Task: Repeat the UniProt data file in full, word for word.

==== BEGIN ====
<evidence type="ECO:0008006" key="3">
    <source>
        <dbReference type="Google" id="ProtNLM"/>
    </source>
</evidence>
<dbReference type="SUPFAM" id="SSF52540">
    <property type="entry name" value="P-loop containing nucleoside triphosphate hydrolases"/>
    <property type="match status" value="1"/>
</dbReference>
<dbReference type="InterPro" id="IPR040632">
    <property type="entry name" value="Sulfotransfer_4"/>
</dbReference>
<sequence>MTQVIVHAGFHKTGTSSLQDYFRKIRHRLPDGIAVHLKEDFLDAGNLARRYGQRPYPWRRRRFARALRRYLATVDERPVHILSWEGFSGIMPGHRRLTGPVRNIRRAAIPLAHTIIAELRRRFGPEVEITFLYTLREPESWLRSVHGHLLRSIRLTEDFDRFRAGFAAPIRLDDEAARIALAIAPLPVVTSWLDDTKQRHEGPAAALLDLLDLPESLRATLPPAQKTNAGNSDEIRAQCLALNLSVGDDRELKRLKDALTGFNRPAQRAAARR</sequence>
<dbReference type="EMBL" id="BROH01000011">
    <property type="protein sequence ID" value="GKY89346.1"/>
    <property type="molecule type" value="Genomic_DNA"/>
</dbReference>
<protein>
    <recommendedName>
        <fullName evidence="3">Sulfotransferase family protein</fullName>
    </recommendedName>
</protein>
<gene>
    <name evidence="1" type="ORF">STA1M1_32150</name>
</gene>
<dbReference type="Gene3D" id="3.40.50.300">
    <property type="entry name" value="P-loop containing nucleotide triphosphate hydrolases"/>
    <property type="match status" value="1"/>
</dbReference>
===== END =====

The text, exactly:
<evidence type="ECO:0008006" key="3">
    <source>
        <dbReference type="Google" id="ProtNLM"/>
    </source>
</evidence>
<dbReference type="SUPFAM" id="SSF52540">
    <property type="entry name" value="P-loop containing nucleoside triphosphate hydrolases"/>
    <property type="match status" value="1"/>
</dbReference>
<dbReference type="InterPro" id="IPR040632">
    <property type="entry name" value="Sulfotransfer_4"/>
</dbReference>
<sequence>MTQVIVHAGFHKTGTSSLQDYFRKIRHRLPDGIAVHLKEDFLDAGNLARRYGQRPYPWRRRRFARALRRYLATVDERPVHILSWEGFSGIMPGHRRLTGPVRNIRRAAIPLAHTIIAELRRRFGPEVEITFLYTLREPESWLRSVHGHLLRSIRLTEDFDRFRAGFAAPIRLDDEAARIALAIAPLPVVTSWLDDTKQRHEGPAAALLDLLDLPESLRATLPPAQKTNAGNSDEIRAQCLALNLSVGDDRELKRLKDALTGFNRPAQRAAARR</sequence>
<dbReference type="EMBL" id="BROH01000011">
    <property type="protein sequence ID" value="GKY89346.1"/>
    <property type="molecule type" value="Genomic_DNA"/>
</dbReference>
<protein>
    <recommendedName>
        <fullName evidence="3">Sulfotransferase family protein</fullName>
    </recommendedName>
</protein>
<gene>
    <name evidence="1" type="ORF">STA1M1_32150</name>
</gene>
<dbReference type="Gene3D" id="3.40.50.300">
    <property type="entry name" value="P-loop containing nucleotide triphosphate hydrolases"/>
    <property type="match status" value="1"/>
</dbReference>